Here's an interesting bit of trivia. The great character actor Walter Brennan had a very distinctive voice. Brennan got that voice from being gassed while serving in France during WW 1.
Yes, you’re right about that. It was truly the end of an age. I’ve read extensively about that war and the period leading up to it.
It all could have been avoided so easily.
First day of the Somme Offensive in 1916. 57,000 British casualties, of which a little over 19,000 were killed.
There are descriptions of the men climbing out of the trenches and advancing into the machine gun fire. They leaned forward, like men walking into a heavy rain.
“I read that 50,000 British were killed in ONE DAY during WWI, not with firebombings or an A-bomb, but with shells and bullets - and generally, they had their officers (i.e., the upper class) at the front of the line, not the back.”
It was the beginning of the battle of the Somme in 1916; they lost 60,000 killed and wounded on the first day. The officers that led were low-ranking officers (one was kicking a soccer ball as he led them out of the trench); the senior officers knew it was a deliberate sacrifice to draw German troops away from the French fortress at Verdun (which was close to collapsing). It worked, but the price was horrific; supposedly by the end of the first day British troops weren’t even running for the German trenches anymore. They’d walk towards them until they were shot.
The attack was bungled from the start; a mine that was supposed to explode under the German trenches as the British troops approached blew up before they left their own trenches; this alerted the Germans and let them move up additional machine guns.
“European culture has never been the same since WW I...And for what and why?”
Europe had turned its back on its Christian roots; after WWI fascist (not Nazi) states tried to re-claim them, but only Spain and Portugal were really successful (until the 1970s).
Anyone who is familiar with the world wars and still enlists is naive; too many of our servicemen today were alive when BJ Clinton attacked Serbia to keep his sexual trysts out of the news. People in Serbia were killed - for nothing. A friend has a son serving now; he took comfort in the fact that he wasn’t in a bad place and he’d be OK. I told him I’d be just as concerned that he might kill people who’d done nothing wrong.
“I interpreted his meaning the Iron Crosses awarded in “The Great War” were untainted compared to those awarded in WW2 to those soldiers who no doubt ranked an such an honor but were done in association with horrible war crimes.”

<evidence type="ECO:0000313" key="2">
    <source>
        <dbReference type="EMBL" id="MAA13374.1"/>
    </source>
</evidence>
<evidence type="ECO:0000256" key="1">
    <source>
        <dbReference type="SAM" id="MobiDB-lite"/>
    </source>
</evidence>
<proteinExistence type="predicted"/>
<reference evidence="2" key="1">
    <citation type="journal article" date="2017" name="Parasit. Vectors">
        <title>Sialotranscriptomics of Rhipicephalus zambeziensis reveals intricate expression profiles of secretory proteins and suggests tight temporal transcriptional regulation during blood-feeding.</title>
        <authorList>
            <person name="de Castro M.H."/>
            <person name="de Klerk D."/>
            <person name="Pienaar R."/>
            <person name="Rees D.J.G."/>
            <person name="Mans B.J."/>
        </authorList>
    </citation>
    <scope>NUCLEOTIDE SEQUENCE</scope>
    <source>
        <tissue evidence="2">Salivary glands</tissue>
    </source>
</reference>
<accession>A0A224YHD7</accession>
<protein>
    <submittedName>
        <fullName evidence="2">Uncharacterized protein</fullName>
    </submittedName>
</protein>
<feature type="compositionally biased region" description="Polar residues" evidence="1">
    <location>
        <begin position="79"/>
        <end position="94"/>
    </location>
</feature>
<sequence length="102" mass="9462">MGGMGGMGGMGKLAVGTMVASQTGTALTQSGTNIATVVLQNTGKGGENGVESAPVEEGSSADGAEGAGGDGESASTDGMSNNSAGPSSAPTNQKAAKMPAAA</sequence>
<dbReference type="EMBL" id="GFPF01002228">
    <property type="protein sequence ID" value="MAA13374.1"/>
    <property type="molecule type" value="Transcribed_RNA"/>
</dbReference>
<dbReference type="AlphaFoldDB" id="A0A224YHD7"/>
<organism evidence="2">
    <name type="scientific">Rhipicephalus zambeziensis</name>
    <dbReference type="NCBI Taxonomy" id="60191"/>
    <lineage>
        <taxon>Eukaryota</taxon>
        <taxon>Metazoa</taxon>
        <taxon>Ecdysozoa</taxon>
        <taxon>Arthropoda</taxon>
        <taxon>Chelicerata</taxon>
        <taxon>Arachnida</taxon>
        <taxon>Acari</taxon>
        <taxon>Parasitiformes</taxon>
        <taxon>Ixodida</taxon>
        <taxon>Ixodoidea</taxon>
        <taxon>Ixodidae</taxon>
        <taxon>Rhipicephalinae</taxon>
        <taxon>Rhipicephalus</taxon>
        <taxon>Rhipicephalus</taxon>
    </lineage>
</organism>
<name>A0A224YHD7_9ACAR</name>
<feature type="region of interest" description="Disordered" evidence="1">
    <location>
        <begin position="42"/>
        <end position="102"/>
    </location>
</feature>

Hitler went so far as to exempt Jews who’d received the Iron Cross in WWI from persecution; while he thought they were foreigners, he respected that they felt and thought of themselves as Germans (and proved it in combat).
Hitler earned his iron crosses in WWI where by all accounts he was a brave soldier. Or nuts and not worried about the danger. I vote for nuts.
You are exactly right.
He was saying his Iron Cross was won by his sacrifices for his country.
WWII’s Iron Crosses were given out for sacrifices for the NAZI party and Hitler.
Very interesting about ol’ Walter. It’s been a long time, but now that you mention it I seem to recall something similar from my old golfing buddies. Or perhaps it’s just the power of suggestion. Anyway, thanks for that.
Comprising the main Allied attack on the Western Front during 1916, the Battle of the Somme is famous chiefly on account of the loss of 58,000 British troops (one third of them killed) on the first day of the battle, 1 July 1916, which to this day remains a one-day record. The attack was launched upon a 30 kilometre front, from north of the Somme river between Arras and Albert, and ran from 1 July until 18 November, at which point it was called off.An Allied myth that persists to this day is that the Germans were "running out of men" -- basically British and French propaganda that was nevertheless believed by both the civilian populations (who otherwise might have balked by 1916) and all the way up the chain of command. The Somme Offensive was just feeding the flower of British manpower into the German guns until the BEF was wrecked. Call-ups for more men -- because the Germans were running out of men -- went not only to Canada, but throughout the British Empire.